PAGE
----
Except that I never actually defended Che, didn’t take exception to any of the denuciations of him in Gillespie’s post, don’t like Che, and actually denounced his beliefs in my post.

    But, you know, I didn’t join the Two Minute Hate enthusiastically enough, so I must be one of THEM

    Fucking tool.

  36. Maybe some day someone will make a movie about some of the real heroes of the anti-Batista resistance in Cuba? For example, people like Jose Antonio Echeverria, leader of the Revolutionary Directorate which staged an attack on the Presidential Palace in 1957 and narrowly missed killing Batista. Or Frank Pais, leader of the urban-resistance wing of the 26th of July Movement. (Pais was murdered by Batista’s police a few minutes after getting a phone call from Vilma Espin, later Mrs. Raul Castro. Since Ms. Espin’s phone was tapped, that call was a sure way to lead to the police to Pais’s hideout, though whether this was mere carelessness or something worse on her part cannot be proven). These people were risking their lives every day in the cities under much more dangerous conditions than the Castro brothers and Che faced in the Sierra Maestra.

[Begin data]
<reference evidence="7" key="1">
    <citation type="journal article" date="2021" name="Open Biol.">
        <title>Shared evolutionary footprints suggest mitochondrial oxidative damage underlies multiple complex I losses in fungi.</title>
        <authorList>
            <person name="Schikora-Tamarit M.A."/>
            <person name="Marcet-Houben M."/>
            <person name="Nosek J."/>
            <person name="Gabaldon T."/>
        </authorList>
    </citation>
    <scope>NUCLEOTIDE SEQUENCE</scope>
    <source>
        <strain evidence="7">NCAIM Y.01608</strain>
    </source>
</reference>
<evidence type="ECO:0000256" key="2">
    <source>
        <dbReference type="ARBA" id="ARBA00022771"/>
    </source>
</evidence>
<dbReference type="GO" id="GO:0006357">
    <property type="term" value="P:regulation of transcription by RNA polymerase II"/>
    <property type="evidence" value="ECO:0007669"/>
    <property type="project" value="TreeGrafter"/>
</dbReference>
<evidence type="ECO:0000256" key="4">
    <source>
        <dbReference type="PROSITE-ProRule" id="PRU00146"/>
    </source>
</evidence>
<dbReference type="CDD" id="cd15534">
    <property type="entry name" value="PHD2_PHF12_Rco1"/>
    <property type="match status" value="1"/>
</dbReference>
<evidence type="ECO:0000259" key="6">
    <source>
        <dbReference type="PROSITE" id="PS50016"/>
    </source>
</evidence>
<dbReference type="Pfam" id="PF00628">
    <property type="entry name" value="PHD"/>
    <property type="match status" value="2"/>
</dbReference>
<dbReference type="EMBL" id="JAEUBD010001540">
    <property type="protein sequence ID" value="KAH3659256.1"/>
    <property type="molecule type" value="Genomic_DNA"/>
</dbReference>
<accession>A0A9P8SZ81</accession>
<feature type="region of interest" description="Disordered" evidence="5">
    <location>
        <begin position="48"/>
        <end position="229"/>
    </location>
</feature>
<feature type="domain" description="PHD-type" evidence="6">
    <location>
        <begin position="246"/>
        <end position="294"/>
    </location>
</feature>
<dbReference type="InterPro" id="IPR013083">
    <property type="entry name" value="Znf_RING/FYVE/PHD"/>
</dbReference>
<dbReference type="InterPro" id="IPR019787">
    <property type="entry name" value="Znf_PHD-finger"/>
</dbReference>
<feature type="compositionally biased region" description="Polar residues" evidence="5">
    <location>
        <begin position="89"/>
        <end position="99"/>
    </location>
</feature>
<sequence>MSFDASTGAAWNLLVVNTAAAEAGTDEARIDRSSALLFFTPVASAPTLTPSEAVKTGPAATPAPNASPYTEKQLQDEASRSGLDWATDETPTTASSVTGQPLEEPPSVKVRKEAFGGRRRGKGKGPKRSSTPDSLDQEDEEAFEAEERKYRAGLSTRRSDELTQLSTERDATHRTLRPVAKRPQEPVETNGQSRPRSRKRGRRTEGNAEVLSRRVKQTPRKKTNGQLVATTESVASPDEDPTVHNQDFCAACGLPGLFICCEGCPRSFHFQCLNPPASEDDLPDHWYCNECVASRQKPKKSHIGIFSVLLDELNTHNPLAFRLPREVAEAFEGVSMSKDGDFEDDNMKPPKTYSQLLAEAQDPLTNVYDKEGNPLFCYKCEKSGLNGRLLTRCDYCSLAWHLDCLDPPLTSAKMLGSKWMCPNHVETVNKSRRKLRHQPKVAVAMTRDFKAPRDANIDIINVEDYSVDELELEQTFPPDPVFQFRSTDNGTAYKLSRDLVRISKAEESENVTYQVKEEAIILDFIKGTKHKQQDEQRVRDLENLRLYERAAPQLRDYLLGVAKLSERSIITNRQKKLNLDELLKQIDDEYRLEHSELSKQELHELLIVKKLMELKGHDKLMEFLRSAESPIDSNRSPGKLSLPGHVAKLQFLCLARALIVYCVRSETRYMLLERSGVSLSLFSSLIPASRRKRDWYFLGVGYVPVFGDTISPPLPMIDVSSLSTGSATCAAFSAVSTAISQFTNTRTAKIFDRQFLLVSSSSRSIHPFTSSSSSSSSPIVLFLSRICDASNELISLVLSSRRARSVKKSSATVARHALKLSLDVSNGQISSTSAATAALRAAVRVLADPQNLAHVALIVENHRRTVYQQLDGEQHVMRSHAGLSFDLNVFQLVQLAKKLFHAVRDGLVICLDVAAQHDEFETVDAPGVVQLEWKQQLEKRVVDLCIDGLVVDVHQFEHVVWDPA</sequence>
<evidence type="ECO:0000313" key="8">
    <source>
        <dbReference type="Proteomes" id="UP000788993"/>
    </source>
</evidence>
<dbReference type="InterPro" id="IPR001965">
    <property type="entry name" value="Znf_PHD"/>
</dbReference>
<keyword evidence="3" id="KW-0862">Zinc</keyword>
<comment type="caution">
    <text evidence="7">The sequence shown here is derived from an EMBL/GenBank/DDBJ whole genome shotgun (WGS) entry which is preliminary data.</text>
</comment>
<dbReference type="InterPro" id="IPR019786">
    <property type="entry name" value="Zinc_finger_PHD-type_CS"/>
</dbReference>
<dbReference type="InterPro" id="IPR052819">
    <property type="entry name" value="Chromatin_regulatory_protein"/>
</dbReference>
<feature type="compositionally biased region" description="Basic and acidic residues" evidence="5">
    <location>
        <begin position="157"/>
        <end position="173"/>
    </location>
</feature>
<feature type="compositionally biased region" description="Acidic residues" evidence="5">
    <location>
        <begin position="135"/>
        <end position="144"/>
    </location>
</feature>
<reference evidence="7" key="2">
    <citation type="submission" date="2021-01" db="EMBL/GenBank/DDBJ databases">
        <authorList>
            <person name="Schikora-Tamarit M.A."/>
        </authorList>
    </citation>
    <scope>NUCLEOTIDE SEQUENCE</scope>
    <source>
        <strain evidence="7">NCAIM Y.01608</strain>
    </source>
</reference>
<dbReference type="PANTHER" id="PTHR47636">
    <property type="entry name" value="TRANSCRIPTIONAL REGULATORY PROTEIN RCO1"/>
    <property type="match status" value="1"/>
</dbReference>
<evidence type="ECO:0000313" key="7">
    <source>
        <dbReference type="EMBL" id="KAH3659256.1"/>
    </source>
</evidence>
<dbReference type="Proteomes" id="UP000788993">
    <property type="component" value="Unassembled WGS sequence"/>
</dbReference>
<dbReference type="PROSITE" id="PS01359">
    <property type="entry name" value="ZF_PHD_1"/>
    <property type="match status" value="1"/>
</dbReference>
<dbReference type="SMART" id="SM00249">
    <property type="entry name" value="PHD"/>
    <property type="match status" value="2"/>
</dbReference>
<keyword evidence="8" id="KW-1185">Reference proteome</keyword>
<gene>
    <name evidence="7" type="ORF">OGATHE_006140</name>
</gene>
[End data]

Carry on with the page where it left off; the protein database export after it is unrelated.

37. Next spoiled, pubescent quasi-intellectual I see wearing a Che shirt is getting punched in the face with no explanation given.

    Oh yes, bombastic threats on a blog; how manly.

    Patrick,

    That statement by Ebert is slightly odd.

    Bill,

    Good points, Joe, but it’s silly to compare events from 40 years ago to events that happened 230 years ago.

    One caudillo or another (and his various supporters) has run the majority of Latin American nations until quite recently.

    Dan,

    Hollywood is willing to make a film critical of Castro, so long as it focuses on the one really bad thing that he did: oppress a gay artist.

    I think that you are being slightly unfair to Before Night Falls, and you certainly do a great disservice to the memory of Reinaldo Arenas. You may despise the way Hollywood generally deals with the regime in Cuba, but that’s really no excuse for disparaging this movie, or, by implication, the book and the man that it is based on.

  38. Ross N.,

    Cuba is of course more oppressive; but I don’t see this as anything to be proud of. Cuba appears to treat gay people the way U.S. largely treated gay people in the 1960s; yet in many areas of the U.S. things have not changed all that much.

    Good article on oppression here in the U.S.:

    http://www.msnbc.msn.com/id/6099953/

  39. Joe,